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Akka Clustering and Remoting: Application Scaling

Posted by Carl Pulley on Mon, Jun 16, 2014


In my previous post (Akka Clustering and Remoting: The Experiment), I defined a ping-pong application and deployed it into a local JVM cluster. In this post, I want to examine how we can scale this application into a vendor's cloud (e.g. Amazon or Rackspace).

However when pushing into the cloud, it is wise to remove any reliance upon a single cloud vendor. So, I'll also look at how that may be accomplished.

Nowadays, as organisations look to make their applications resilent, there are a number of competing technologies that can be used to deploy cloud compute nodes (in a vendor agnostic manner).

I have listed a few such technologies below:

For this post, I will use JClouds and in a follow-up post, I'll explore the use of δ-cloud.

The provisioning software space offers a slightly more restricted range of choices:

As our provisioning requirements are relatively simple:

  • deploy JVM targeted applications
  • focus on application based deployments (as opposed to provisioning complex OS environments).

I will opt to use Chef (which, coincidently, JClouds also supports). I assume that you have previously registered for an Enterprise Chef Opscode account and have setup knife correctly.

Credential information will also need to be setup in resources/jclouds.conf (see resources/jclouds.conf.example for a template configuration file).

Application Modifications for Scaling

As one might hope, the actual modifications we need to make to our existing application code are quite minimal. The biggest change is related to how we provision worker nodes:

// Here we provision our cluster nodes using (behind the scenes) JClouds/Chef
def provisionNode(label: String): Unit = {
  val node = supplier match {
    case Rackspace =>
      new RackspaceProvisioner(label, joinAddress)
    case Amazon =>
      new AmazonProvisioner(label, joinAddress)
  val metadata = node.bootstrap
  machines = machines + (node -> metadata)

Deployment with JClouds

In order to interact with JClouds, I use class based inherritance so that the separate concerns of OS flavours, cloud vendor seasoning and client compute node salting can be addressed. The following class diagram illustrates this:


For the most part, the Image abstract class defines how to provision compute nodes (in a vendor cloud) and then defines how to bootstrap those nodes (e.g. using a Chef client):

// Child classes update this property to configure the compute instance that will be provided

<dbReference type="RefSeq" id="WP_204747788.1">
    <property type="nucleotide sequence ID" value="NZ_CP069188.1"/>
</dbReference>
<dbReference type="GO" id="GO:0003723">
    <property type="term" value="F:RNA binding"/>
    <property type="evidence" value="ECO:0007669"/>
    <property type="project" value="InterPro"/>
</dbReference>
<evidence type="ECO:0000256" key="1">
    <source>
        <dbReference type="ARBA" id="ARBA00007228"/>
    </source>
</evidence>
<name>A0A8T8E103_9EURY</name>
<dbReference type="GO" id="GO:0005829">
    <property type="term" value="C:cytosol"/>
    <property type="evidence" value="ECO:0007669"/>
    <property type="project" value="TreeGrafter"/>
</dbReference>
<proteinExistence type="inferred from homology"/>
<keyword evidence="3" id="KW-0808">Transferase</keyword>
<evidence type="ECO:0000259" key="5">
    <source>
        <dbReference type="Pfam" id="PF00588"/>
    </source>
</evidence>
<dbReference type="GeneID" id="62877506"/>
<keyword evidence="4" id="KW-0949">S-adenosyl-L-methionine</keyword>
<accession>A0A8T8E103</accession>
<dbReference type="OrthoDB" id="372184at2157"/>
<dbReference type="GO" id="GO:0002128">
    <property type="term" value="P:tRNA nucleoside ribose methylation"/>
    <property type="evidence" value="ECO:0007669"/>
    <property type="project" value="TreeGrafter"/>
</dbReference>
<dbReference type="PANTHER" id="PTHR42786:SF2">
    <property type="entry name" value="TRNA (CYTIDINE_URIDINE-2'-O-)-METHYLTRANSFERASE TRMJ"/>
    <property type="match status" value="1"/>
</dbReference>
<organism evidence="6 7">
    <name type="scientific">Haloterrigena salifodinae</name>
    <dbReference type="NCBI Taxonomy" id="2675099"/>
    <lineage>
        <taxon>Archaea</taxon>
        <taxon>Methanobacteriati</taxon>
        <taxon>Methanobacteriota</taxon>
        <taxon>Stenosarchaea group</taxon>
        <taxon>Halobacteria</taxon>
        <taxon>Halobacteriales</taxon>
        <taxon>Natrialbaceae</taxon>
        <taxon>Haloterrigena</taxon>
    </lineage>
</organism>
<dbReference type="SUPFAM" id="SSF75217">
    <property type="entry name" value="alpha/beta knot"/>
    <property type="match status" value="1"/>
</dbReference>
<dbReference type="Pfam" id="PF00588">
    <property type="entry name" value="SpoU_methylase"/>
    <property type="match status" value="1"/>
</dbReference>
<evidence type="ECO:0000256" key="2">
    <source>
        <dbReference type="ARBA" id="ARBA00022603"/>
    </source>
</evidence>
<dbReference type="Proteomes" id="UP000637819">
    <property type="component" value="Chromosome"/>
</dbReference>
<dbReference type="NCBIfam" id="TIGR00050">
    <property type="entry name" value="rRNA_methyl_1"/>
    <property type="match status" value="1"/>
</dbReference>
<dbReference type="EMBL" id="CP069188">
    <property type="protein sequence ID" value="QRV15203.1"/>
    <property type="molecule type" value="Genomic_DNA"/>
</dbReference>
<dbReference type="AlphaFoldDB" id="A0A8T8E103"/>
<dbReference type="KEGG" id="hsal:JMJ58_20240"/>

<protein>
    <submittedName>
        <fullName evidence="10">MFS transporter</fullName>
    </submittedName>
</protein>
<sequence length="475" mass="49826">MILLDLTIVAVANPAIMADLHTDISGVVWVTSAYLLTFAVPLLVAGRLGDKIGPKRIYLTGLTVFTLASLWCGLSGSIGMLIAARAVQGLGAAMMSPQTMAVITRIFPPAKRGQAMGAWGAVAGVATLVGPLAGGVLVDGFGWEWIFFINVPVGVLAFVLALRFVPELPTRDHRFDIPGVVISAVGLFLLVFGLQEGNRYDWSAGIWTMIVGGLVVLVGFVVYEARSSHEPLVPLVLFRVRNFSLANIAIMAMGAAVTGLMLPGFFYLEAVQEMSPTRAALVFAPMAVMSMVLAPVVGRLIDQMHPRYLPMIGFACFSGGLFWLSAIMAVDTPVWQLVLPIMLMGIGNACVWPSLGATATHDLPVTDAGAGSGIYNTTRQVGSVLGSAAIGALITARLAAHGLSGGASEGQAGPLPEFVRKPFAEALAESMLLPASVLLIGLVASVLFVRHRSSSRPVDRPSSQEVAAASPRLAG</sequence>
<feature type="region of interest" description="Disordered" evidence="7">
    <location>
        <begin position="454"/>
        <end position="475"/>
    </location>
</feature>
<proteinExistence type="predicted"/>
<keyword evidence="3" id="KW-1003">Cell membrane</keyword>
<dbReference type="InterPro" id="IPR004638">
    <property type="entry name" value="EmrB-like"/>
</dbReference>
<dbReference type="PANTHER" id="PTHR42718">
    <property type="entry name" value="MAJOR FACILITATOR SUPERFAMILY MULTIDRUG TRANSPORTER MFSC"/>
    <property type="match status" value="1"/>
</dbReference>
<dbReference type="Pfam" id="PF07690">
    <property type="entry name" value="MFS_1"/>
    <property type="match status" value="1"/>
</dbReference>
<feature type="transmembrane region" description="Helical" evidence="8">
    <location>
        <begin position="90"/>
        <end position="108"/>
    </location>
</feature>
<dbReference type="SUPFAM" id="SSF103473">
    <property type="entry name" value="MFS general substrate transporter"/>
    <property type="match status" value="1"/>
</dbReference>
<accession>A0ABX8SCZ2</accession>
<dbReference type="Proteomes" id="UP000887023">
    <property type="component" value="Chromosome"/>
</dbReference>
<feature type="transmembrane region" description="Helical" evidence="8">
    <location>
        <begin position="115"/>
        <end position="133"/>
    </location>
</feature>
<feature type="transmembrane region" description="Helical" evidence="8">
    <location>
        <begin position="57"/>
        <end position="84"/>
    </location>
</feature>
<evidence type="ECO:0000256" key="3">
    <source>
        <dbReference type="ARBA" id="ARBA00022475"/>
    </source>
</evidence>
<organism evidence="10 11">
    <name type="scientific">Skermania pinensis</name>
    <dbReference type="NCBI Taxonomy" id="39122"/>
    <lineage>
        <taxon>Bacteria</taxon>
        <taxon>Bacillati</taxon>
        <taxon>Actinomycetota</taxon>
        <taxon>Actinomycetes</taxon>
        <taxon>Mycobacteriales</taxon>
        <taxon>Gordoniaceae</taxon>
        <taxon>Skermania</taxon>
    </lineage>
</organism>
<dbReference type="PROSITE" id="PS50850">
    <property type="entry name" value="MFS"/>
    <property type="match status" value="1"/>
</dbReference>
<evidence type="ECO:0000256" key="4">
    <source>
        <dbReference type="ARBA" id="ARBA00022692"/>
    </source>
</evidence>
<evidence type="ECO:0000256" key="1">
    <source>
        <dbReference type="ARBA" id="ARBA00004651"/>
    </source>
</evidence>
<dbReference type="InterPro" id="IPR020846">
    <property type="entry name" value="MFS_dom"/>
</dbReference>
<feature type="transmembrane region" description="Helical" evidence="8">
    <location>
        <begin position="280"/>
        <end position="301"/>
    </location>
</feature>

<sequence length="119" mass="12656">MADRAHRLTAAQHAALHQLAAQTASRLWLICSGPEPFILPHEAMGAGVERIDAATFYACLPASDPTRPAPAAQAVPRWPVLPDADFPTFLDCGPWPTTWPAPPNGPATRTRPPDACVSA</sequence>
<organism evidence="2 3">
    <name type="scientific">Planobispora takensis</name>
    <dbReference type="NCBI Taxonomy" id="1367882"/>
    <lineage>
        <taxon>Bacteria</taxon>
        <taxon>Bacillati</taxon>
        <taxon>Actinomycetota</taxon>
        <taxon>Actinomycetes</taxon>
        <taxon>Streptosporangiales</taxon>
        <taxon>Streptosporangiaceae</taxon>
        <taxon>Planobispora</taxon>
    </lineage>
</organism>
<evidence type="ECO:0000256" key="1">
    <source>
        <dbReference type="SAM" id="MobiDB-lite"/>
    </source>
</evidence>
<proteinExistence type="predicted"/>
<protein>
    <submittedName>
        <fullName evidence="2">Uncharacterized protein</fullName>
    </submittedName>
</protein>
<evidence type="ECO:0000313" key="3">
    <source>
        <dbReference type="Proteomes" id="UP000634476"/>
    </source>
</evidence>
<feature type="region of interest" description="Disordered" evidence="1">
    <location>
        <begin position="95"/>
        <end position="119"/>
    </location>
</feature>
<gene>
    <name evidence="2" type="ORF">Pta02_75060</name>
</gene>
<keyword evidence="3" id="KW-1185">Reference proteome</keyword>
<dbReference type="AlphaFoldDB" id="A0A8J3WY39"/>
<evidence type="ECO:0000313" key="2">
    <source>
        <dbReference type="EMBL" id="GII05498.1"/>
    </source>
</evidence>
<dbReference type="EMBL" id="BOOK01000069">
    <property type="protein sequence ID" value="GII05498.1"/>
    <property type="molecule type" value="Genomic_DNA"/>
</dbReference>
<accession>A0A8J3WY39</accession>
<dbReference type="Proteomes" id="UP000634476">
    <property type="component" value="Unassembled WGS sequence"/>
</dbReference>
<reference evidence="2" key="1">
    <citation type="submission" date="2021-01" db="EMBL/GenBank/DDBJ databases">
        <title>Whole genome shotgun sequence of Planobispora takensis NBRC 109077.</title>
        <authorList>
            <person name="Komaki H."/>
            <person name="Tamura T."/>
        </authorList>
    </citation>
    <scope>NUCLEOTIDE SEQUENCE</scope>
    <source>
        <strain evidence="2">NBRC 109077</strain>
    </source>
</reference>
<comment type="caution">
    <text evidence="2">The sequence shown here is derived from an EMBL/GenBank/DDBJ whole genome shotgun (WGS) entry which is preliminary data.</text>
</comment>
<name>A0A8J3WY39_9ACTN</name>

protected[this] val template_builder: TemplateBuilder = client.templateBuilder()
// Child classes use this property to define the compute nodes administrator login name and credentials
protected[this] val admin: LoginCredentials // Usage: 'override lazy val' in children

// Used to provision, bootstrap and configure a specific provider instance
def bootstrap(): NodeMetadata = {
  val template = template_builder.options(template_builder.build.getOptions.inboundPorts(ports.toArray : _*)).build()

  // ...

  val bootstrap_node = ???
  // We only provision single machine instances here (though it is possible to provision more at the same time!)
  node = Some(client.createNodesInGroup(group, 1, template).head)
  client.runScriptOnNode(node.get.getId(), bootstrap_node, overrideLoginCredentials(admin))

Provisioning with Chef

Provisioning a compute node boils down to using the bootstrap script to install and utilise a Chef client provisioner. To facilitate the use of Chef, I define mutable datastructures that allow the actual Chef runlist and attributes used to be redefined and modified in child classes:

// Child classes update these properties with the Chef recipes that are to be ran
protected[this] val chef_runlist: RunListBuilder = new RunListBuilder()
protected[this] val chef_attributes = mutable.Map[String, JObject]()

// Used to provision, bootstrap and configure a specific provider instance
def bootstrap(): NodeMetadata = {
  // ...

  val chef_attrs: Map[String, JObject] = chef_attributes.toMap
  val chef_config = BootstrapConfig.builder().runList(chef_runlist.build()).attributes(new JsonBall(compact(render(chef_attrs)))).build()
  chef_context.getChefService().updateBootstrapConfigForGroup(group, chef_config)
  val chef_bootstrap = chef_context.getChefService().createBootstrapScriptForGroup(group)
  val bootstrap_node = new StatementList(bootstrap_builder.add(chef_bootstrap).build())

  // ...

Here we see some OS flavouring occuring to our base Image abstract class:

// Basic Ubuntu instance that we wish to provision (here we are cloud infrastructure agnostic)
abstract class Ubuntu(version: String) extends Image {

  ports += 22 // SSH


and some vendor related seasoning (specifically, Rackspace seasoning) to our Ubuntu image:

abstract class Ubuntu(version: String) extends image.Ubuntu(version) {
  private[this] lazy val region = config.getString("rackspace.region")
  private[this] lazy val username = config.getString("rackspace.username")